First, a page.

by Megan Jessup
So many challenges are presented to agencies who are missioned to address the issue of modern day slavery and commercial sexual exploitation. If we’re not careful, even the most well-intentioned and well-thought out plans and designs can have adverse effects on the population(s) we are trying to serve and protect. Seemingly miniscule decisions and details can have far reaching effects, both positive and negative. In our agency, it is not uncommon to have long drawn out discussions about very nuanced issues. We don’t always get it right, but we will always continue to learn and grow and be intentional. Because in order to effectively advocate for victims and survivors, there are certain critical areas that we, as a collaborative network, must be intentional about in our various approaches. We will explore the issue in this three part series.
We must change our branding
If I were to ask you to close your eyes and “picture” human trafficking in your mind, what images would
arise? I’m guessing that things like chains, handcuffs, gags, tears, sad faces, cages are not too far down the list. That is because we see them everywhere. We see images like these on billboards and in public service announcements, we see them on agency promotional material and fundraising paraphernalia. They provide visual representation of the horrors of trafficking.
And while they are highly effective at grabbing the attention of viewers, inciting an emotional response from the public and encouraging financial investment from donors, they do not paint a picture of reality. With domestic human trafficking, the chains are often psychological. While there are certainly stories where traffickers used physical force and abduction when seeking out potential victims, this is the rare exception. Most traffickers use manipulation and coercion through a relationship with their victims. What does this look like in reality? It looks like the runaway boy who needed food and shelter. It looks like the girl who fell in love with a boy who said he loved her too, only to exploit her trust in him later. It looks like a drug-addicted parent who needed their child to earn money for their next fix or for rent. It looks like child who has already endured so much sexual abuse in his/her life that he/she no longer believes they never had a choice and that sex is the only tool at their disposal.
None of those scenarios include chains or cages. And by spreading awareness through the use of those images, we are painting a false reality for the audience at the peril of the actual victims. The community begins looking for signs of physical bondage and overlooking actual indicators. Victims are left stigmatized and unidentified and blamed because it was “their choice”… which is the same thing they were told by their exploiter.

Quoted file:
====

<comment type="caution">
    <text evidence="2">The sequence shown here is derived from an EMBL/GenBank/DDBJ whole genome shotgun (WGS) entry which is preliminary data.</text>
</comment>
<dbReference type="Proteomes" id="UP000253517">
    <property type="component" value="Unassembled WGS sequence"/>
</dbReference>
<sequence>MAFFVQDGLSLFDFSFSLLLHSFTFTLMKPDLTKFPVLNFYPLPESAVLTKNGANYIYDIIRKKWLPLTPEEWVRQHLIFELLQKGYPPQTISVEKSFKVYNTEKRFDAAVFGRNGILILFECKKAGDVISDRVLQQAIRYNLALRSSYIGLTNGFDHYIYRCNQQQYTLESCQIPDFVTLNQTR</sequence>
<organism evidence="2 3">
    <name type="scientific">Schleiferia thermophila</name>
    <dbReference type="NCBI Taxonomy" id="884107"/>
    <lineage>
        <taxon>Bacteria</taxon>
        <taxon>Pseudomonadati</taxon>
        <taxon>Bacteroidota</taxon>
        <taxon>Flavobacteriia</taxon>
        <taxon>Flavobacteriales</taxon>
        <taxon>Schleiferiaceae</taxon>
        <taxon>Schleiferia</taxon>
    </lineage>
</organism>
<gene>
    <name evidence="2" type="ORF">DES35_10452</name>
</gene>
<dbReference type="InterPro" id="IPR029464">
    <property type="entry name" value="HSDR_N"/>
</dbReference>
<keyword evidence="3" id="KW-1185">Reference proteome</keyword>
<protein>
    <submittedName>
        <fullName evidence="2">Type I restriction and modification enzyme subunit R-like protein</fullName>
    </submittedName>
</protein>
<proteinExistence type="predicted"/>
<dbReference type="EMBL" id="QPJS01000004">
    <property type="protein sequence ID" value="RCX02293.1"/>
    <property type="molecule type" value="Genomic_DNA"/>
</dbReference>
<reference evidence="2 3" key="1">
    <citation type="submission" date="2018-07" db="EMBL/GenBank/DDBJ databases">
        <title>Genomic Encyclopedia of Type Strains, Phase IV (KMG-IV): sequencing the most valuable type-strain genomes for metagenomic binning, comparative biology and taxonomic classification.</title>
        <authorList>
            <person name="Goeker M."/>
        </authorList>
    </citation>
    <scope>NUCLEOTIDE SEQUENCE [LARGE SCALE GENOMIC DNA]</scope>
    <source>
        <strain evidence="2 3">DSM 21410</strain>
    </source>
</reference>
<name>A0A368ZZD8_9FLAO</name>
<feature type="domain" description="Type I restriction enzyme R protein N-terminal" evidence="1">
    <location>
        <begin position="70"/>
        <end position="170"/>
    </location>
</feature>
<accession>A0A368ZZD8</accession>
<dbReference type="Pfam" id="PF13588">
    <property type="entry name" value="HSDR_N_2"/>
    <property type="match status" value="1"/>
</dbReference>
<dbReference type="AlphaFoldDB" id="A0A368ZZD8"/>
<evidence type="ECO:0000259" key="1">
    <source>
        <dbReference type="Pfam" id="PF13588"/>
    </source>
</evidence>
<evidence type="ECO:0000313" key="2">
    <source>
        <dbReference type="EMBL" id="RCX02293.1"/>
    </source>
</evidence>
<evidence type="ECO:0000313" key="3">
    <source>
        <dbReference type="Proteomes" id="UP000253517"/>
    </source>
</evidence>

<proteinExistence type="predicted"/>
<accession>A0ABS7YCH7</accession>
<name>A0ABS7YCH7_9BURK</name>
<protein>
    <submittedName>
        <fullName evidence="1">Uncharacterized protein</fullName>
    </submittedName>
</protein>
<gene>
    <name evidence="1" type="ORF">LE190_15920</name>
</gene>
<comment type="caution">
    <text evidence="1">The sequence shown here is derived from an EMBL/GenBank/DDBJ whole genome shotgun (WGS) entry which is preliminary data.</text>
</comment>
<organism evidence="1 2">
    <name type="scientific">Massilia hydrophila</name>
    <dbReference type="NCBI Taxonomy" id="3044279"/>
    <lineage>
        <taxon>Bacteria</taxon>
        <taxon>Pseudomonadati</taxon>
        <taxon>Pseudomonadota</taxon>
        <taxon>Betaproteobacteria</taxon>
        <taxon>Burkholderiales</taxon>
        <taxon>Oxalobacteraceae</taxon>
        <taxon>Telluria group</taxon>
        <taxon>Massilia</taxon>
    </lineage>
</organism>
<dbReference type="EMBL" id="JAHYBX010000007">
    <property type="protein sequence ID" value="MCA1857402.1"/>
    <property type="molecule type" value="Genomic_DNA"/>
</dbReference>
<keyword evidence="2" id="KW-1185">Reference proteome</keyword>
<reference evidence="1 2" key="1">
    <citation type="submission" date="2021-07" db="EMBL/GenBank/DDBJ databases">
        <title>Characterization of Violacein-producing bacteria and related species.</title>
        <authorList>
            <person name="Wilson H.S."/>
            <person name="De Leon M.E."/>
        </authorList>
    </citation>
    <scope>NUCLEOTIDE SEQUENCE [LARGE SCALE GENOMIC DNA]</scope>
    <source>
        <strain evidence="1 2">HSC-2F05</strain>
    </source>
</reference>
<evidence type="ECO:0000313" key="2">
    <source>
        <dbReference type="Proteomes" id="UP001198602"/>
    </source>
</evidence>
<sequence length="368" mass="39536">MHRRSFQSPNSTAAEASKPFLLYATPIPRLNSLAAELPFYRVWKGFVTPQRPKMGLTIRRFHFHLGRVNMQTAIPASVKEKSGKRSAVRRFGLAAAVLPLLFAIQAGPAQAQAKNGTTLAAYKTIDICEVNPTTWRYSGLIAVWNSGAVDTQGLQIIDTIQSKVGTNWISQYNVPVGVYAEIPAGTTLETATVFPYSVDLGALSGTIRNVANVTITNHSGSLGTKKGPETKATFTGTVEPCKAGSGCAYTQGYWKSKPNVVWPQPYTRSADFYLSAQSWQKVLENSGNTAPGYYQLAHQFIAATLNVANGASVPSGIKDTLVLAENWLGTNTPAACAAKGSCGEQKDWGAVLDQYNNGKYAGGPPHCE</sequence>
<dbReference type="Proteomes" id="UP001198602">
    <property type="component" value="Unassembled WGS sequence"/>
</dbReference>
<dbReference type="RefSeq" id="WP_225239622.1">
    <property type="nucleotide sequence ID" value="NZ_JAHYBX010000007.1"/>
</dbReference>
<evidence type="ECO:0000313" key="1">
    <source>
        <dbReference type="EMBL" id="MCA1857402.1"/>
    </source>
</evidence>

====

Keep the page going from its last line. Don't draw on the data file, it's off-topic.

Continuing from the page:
Images such as these are also incredibly disempowering. Think about it for a second. If you were struggling with something in your life and wanted to find someone to help you, would you seek out a resource that saw you as a helpless and miserable victim or would you seek out one that saw your resiliency and strength and potential?
In other words, would you go to the agency whose brand was of heartbreak or of hope?
We must avoid using possessive pronouns
“Our girls had a fabulous experience and it was life changing.”
“I can go ahead and take that task, she’s one of mine.”
“Yes, I’m familiar with her; we had her in our program.”
These are familiar statements that we hear daily. And on the surface, they seem harmless enough. But consider what some of these phrases sound like when removed from context:
“our girls” … “she’s one of mine” …“we had her”
It sounds a lot like control. It sounds… a lot like her pimp.
Look, I get it. We pour our hearts and souls into our missions and programs and into helping individuals who have been affected by trafficking. We take it home with us. It keeps us up at night. They are often the last people think about before we go to sleep and the first people we think about when we wake up. We celebrate their successes with them and mourn any setbacks that may arise. We worry when they are missing. There is absolutely no denying that we have personal investment and so the use of possessive pronouns is only natural. Which is why, at Ascent 121, we have to put great effort into intentionally removing them from our vocabulary.
Individuals who have been trafficked and exploited have been owned by enough people. They are not ours to claim. By making this a cultural norm within our agency, it permeates through every level of interaction that we have with them. Not only is it empowering to the girl’s we serve, but it sets a boundary for our staff and volunteers. The treatment goals are not ours to claim, the girls’ choices are not ours to claim, and the outcomes are not ours to claim. We are a conduit… a support… a resource to be utilized. In this context, our availability is the end of our responsibility.
But there is another reason to stop using possessive pronouns when referring to the individuals served by you or your agency: it fuels an unhealthy sense of competition and pride. This work cannot be done in isolation. It requires collaboration on multiple levels. It is imperative that we embrace that.
Megan is Chief Operating Officer and co-founder of Ascent 121. She is a licensed mental health therapist with more than 15 years of clinical and administrative experience in outpatient and residential treatment settings. She specializes in sexual trauma and has been working with human trafficking survivors since 2009. Megan provides training on human trafficking to numerous organizations including: local colleges and human service agencies, law enforcement, juvenile probation departments, the public defender’s office, child advocates, area judges, and the Department of Child Services. She has also been called to provide expert witness testimony in criminal cases.